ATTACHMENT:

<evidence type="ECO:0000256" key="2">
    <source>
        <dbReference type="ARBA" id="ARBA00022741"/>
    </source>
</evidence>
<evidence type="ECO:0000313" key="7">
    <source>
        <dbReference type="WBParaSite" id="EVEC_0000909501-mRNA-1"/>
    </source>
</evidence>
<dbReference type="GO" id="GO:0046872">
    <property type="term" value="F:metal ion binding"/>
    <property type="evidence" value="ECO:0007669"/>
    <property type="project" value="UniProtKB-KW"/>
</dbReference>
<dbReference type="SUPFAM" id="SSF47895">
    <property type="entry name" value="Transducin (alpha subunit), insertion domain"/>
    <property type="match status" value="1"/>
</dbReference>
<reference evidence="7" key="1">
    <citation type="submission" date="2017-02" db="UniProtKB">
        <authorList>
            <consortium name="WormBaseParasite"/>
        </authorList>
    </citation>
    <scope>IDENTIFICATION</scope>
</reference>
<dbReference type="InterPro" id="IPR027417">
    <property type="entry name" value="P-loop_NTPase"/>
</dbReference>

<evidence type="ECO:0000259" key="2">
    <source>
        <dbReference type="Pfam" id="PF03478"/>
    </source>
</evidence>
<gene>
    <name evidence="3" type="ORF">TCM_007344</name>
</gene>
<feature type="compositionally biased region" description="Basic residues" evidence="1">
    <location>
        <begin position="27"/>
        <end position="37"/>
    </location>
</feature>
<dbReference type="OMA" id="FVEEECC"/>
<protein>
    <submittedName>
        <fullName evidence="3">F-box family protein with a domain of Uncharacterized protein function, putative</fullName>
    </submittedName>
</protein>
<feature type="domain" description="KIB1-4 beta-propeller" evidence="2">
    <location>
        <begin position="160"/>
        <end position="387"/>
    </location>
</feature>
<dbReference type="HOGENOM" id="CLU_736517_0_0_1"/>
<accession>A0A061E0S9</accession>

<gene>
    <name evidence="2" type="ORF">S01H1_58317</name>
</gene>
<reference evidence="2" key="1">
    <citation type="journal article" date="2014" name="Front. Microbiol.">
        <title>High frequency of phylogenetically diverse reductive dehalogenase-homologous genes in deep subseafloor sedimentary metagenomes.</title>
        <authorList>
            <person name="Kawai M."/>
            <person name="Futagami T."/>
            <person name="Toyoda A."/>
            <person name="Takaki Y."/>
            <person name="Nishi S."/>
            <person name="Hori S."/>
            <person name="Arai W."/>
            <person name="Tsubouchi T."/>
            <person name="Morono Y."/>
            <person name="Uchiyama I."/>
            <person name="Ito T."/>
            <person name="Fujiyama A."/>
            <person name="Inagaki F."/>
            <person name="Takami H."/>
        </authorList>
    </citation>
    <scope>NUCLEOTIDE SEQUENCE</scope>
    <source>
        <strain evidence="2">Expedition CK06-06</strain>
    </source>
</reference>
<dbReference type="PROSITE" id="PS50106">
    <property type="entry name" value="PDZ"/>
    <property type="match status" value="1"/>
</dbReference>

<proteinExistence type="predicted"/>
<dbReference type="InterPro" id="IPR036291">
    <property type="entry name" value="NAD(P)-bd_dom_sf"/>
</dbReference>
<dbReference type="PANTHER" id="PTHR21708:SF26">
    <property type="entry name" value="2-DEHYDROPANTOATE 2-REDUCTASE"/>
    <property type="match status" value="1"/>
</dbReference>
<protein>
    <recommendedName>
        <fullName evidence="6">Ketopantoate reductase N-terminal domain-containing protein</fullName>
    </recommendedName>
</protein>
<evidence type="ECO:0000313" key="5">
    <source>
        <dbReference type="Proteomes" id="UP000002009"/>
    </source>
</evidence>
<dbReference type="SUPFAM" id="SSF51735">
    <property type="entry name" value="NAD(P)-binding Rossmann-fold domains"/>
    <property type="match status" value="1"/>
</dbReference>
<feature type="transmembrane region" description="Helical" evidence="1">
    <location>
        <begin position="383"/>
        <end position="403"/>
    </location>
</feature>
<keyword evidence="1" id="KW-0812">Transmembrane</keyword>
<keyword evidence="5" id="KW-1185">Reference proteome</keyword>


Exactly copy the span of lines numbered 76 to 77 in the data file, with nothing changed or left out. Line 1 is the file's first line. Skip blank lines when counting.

            <person name="Ito T."/>
            <person name="Fujiyama A."/>